Children Need the Arts

I don’t think this is referring to drawing bubbles on a standardized achievement test…

Standardized Tests

When you give standardized tests to children who are too young to hold a pencil well enough to fill in the bubbles there’s something seriously wrong.

Standardized tests have their purpose, but it’s not for

  • evaluating teachers
  • evaluating schools
  • evaluating school systems
  • making high stakes decisions which affect students

Standardized Tests don’t belong in a teacher’s evaluation.

Corporate Reform’s Vision

The corporate view of what education should be…

Real Teachers. Real Students.

TV

The Connection Between TV and School Scores

Jim Trelease author of the Read Aloud Handbook, has this to say about children and television…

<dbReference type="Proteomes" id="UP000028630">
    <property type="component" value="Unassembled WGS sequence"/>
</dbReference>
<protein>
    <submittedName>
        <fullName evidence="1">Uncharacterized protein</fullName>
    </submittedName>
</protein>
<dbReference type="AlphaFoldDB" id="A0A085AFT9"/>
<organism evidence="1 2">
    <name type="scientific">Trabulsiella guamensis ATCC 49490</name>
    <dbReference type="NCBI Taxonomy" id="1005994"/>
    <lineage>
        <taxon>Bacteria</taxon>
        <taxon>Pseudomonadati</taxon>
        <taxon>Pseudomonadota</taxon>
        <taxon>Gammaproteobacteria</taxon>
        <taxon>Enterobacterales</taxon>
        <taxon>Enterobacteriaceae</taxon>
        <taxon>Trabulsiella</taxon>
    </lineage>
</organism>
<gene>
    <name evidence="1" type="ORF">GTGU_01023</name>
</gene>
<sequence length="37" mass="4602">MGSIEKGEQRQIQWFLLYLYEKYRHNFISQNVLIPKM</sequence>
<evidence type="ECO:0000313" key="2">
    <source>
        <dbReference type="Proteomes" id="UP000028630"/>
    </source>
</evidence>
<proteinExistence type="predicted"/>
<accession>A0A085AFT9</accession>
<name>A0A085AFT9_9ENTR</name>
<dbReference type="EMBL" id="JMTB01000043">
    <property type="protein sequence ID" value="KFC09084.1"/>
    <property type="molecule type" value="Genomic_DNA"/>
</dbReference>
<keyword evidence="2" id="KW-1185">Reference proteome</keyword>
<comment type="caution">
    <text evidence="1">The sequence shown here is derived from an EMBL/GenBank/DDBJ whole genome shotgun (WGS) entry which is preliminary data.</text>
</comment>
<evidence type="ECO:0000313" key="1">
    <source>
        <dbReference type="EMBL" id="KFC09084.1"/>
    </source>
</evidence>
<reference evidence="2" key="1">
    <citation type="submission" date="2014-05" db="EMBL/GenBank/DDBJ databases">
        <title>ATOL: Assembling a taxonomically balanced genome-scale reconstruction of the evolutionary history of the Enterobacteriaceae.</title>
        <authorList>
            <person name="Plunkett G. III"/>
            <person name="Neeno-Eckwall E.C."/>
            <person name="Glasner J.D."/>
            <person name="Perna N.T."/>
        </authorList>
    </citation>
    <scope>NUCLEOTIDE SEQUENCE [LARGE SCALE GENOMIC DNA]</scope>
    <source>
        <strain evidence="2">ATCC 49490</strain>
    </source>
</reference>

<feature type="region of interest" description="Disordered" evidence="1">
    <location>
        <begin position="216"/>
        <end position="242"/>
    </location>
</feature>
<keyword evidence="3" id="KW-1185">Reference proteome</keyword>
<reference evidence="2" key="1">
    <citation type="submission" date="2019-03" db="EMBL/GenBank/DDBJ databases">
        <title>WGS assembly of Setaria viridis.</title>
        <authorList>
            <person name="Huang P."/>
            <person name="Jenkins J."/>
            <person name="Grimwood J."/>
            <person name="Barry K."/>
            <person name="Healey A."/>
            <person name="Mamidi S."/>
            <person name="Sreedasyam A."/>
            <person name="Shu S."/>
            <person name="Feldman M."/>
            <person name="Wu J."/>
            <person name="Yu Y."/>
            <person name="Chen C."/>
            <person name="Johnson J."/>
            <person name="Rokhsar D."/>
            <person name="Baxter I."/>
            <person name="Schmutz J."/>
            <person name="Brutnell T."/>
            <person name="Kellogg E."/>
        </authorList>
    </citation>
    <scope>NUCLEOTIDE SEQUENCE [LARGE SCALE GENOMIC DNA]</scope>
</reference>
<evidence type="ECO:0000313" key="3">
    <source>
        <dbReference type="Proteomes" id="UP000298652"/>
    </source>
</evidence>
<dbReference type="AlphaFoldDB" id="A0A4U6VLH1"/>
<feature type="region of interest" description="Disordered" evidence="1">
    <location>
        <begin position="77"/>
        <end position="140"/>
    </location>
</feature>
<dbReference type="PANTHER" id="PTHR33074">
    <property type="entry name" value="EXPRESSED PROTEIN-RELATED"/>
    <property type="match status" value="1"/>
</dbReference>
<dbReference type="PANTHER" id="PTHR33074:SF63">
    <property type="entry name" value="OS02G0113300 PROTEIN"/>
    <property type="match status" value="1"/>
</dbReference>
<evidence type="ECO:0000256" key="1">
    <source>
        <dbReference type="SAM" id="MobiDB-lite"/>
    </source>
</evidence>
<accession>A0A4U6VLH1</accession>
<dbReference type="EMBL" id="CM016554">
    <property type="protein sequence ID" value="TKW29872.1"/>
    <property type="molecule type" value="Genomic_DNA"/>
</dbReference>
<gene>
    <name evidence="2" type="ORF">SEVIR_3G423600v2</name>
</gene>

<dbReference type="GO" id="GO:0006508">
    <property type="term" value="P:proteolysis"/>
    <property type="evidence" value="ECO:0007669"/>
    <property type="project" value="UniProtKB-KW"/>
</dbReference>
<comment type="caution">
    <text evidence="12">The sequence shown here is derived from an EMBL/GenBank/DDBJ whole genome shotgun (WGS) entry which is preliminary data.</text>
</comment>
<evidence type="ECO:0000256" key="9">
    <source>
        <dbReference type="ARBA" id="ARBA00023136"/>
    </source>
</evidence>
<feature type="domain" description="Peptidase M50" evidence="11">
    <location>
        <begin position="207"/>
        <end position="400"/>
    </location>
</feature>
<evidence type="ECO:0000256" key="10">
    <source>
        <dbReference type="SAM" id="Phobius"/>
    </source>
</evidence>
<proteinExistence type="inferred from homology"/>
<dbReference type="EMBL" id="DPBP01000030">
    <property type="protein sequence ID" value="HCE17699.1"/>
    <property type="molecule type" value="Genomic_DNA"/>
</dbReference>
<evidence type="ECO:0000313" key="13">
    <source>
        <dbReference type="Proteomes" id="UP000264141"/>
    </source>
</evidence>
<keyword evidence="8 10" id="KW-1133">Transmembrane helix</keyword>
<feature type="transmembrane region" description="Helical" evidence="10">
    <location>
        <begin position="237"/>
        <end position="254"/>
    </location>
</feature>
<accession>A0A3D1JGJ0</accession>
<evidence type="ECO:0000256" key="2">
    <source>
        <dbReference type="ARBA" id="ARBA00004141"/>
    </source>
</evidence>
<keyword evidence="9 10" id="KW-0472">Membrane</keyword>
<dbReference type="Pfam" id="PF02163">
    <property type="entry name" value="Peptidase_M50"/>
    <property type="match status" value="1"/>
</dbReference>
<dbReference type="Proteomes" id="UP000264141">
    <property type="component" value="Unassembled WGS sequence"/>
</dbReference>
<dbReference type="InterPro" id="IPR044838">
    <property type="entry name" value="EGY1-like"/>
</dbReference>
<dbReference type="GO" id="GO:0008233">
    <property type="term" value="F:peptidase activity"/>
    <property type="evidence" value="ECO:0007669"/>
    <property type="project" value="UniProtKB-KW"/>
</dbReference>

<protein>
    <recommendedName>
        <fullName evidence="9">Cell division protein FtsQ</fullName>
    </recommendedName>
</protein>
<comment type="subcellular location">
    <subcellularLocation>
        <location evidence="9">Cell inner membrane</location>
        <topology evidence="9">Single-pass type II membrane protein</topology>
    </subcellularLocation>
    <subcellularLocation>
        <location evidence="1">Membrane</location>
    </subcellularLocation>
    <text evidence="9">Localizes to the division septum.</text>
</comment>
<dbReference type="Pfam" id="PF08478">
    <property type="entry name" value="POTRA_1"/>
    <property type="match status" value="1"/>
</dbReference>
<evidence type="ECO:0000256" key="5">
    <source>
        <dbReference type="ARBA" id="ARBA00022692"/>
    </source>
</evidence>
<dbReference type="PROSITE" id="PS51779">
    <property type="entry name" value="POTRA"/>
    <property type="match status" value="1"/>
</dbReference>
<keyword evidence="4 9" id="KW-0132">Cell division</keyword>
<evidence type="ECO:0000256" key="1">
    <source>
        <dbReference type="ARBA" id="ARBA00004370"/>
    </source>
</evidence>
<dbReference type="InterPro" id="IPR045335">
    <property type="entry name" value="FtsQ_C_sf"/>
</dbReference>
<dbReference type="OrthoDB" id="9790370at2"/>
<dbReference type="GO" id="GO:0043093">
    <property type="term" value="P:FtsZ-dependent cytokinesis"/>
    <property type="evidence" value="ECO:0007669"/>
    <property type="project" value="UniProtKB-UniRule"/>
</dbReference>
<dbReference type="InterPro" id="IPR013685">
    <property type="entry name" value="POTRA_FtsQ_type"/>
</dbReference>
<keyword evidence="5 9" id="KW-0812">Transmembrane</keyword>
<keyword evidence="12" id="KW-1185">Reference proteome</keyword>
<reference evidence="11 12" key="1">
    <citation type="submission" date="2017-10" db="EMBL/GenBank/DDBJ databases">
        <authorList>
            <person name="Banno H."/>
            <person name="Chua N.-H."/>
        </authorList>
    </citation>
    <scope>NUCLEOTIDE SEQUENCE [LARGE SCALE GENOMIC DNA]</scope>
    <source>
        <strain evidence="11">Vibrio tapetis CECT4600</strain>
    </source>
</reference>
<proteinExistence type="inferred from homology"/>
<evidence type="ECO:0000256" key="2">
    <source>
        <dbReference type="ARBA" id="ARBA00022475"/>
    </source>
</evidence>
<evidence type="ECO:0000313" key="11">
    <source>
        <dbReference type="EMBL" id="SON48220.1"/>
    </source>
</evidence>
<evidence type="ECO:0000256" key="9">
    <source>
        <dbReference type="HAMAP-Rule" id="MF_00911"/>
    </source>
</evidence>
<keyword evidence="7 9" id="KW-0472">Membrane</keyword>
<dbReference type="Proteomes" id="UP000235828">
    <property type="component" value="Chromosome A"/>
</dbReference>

The greatest academic damage done may not be from the shows viewed but by what is not being done during those many hours each week of sitting passively in front of the TV: games not played, chores not done, drawings not drawn, hobbies not worked, friends not made or played with, homework not done, bikes or skateboards not ridden, balls not caught, books not read, and conversations not held. I hear parents call it “my babysitter”—but if there were a babysitter who deprived your child of all those activities, you’d ban her from your home, wouldn’t you?